Prerequisites for Thriving Book Clubs and Launching the Club

This is the second installment in a series of posts with ideas and suggestions for running effective literacy circles or book clubs with students from second grade through high school. Read the entire series here.

Prerequisites for Thriving Book Clubs

Many students are not ready to begin book clubs early in the school year. In a webinar for Center for the Collaborative Classroom in 2017, Jennifer Serravallo suggests that teachers begin the year by focusing on whole-class read alouds and discussion using turning and talking, learning to truly listen to others, finding each student’s independent reading spot, launching independent reading, and learning to write or ‘jot’ about reading. In October she focuses on students reading a book with a partner so that students can practice skills expected in clubs with just one other person in a mini-version of book club. During this time, she teaches students to ‘talk long’ about an aspect or thought about a book and ask questions of one’s partner. In November she moves to a read aloud where she reads and students discuss the text in groups of four before discussing as a large group. Finally, in December she begins book clubs.

In addition to Serravallo’s ideas, I believe that students need to be grounded in the comprehension strategies found in the work of Harvey, Goudvis, Miller, Tovani, Keene, et, al. The Making Meaning program published by Center for the Collaborative Classroom also provides these comprehension strategies: monitoring comprehension, making connections, retelling, summarizing, questioning, using sensory images to visualize, inferring, determining importance of big ideas and themes, and synthesizing. Students also need to be comfortable discussing character development, setting, and plot (conflict and resolution).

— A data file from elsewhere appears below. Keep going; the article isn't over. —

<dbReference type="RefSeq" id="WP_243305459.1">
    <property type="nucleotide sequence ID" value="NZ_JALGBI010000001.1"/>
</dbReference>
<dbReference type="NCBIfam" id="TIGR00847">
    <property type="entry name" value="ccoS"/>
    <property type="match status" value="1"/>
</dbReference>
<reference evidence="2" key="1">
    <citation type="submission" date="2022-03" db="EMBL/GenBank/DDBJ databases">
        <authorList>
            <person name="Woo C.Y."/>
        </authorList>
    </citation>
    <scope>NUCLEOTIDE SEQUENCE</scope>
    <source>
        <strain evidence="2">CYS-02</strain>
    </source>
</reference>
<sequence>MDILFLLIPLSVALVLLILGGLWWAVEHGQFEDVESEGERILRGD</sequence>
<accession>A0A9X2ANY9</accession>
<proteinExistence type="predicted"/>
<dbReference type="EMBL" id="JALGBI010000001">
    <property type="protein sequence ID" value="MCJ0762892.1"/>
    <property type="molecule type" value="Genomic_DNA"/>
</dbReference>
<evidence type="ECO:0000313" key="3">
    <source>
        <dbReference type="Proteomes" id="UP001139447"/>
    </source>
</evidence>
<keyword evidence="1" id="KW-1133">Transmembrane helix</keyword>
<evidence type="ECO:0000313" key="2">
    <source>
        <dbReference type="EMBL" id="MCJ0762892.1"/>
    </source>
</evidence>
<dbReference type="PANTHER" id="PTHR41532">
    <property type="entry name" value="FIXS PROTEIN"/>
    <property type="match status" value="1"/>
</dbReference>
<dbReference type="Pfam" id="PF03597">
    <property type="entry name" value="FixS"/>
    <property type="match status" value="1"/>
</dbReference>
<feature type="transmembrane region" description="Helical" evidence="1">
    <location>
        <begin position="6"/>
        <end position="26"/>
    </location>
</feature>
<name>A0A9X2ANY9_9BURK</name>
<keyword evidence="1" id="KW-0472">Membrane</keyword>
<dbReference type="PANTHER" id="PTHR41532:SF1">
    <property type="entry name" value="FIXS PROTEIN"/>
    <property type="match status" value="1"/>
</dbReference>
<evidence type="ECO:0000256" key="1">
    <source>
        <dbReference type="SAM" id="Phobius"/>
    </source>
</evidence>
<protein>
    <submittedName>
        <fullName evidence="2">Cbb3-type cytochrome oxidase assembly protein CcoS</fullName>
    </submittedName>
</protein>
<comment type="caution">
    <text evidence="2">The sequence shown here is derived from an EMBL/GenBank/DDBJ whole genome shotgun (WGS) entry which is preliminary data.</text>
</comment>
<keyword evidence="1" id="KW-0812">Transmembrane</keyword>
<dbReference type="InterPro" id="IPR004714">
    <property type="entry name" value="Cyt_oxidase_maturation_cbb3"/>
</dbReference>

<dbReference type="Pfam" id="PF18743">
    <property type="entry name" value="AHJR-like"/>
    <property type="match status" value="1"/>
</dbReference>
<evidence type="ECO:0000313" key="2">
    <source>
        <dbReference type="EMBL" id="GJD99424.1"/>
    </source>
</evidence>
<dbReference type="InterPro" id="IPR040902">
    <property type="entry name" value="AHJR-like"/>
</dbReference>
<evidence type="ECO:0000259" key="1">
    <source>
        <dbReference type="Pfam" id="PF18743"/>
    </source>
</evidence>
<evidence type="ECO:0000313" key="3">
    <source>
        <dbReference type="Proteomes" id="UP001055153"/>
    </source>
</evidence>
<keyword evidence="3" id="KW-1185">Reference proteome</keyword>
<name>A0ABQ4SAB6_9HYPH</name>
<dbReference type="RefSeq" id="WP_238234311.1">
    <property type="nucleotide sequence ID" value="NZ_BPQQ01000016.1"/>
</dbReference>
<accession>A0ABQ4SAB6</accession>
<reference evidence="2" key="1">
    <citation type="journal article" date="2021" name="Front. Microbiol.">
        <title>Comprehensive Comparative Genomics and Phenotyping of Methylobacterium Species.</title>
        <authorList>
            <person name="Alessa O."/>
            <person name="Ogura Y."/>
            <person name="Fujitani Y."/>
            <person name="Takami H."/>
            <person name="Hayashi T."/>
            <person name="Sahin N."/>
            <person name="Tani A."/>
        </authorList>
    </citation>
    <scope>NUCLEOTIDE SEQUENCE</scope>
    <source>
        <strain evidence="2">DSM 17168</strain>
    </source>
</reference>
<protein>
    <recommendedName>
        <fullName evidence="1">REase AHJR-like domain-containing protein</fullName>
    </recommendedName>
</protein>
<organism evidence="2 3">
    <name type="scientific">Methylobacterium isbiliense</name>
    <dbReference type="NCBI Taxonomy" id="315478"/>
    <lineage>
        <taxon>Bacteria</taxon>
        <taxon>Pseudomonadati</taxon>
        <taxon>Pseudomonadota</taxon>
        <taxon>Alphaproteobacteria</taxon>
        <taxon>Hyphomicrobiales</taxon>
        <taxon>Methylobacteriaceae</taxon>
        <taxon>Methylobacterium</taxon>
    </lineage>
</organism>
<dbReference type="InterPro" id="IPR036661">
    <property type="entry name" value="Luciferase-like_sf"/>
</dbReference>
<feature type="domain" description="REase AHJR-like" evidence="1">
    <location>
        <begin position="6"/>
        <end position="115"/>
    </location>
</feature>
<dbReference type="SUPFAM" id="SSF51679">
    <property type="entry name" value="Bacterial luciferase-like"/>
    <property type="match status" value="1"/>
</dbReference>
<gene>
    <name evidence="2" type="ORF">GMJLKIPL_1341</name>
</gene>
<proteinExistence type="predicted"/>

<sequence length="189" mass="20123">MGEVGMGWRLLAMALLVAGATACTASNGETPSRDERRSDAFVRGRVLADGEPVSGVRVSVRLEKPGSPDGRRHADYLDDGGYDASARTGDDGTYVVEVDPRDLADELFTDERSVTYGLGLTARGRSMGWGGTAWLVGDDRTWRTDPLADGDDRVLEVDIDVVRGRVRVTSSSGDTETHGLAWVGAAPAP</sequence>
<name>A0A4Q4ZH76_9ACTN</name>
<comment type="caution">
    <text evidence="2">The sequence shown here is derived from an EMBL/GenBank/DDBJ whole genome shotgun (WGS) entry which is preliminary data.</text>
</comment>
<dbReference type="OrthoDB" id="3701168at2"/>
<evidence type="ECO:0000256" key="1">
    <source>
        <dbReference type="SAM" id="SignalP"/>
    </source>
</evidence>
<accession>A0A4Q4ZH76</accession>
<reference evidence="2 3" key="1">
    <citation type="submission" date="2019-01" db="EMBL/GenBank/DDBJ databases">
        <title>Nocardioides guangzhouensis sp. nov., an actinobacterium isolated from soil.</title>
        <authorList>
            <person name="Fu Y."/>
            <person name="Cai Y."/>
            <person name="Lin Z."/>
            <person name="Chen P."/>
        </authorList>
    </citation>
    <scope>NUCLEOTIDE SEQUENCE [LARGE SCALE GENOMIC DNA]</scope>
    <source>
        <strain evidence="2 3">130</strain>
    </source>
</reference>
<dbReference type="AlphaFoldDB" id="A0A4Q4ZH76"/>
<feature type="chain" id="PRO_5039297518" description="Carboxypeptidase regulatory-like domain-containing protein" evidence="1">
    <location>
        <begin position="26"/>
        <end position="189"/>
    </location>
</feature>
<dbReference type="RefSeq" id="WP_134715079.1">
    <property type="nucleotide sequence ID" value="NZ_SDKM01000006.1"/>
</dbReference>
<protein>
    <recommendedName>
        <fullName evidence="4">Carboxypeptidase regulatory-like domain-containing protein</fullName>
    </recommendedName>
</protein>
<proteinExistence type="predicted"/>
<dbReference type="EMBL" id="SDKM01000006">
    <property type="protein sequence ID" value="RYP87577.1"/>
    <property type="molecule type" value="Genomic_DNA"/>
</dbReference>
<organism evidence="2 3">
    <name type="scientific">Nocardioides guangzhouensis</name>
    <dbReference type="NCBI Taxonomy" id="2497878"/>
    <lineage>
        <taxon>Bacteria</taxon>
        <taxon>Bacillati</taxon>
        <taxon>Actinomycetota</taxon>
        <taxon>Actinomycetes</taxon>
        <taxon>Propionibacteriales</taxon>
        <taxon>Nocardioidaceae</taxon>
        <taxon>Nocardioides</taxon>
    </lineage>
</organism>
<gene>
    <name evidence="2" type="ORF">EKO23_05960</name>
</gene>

Students not only need to have solid understandings of these strategies and aspects of literature; they also need to have been taught to discuss these issues with peers in collaborative settings. Without this pre-work, teacher guidance, and direction, students might flounder when attempting to engage in deep discussions about a text. One of the goals of a quality book club is that it is NOT teacher directed, but rather a natural discussion in the hands of the learners. Students who have participated in Making Meaning for more than a year are usually well equipped to step smoothly into a literacy circle setting.


Launching the Club

Appropriate Books for Literacy Circles

Not just any book works for a literacy circle. Books with controversial issues, books in which characters have made great growth or wrestled with tough choices, or books with strong themes are the best choices—in other words, books that lead to great discussions. (The last section of this blog will provide a suggested list of titles that work well.) It is also helpful if there are book choices that are at the lowest reader’s reading levels. It is hard but not impossible to find such texts if we want the students to read books with challenging ideas and themes.


Introducing the Books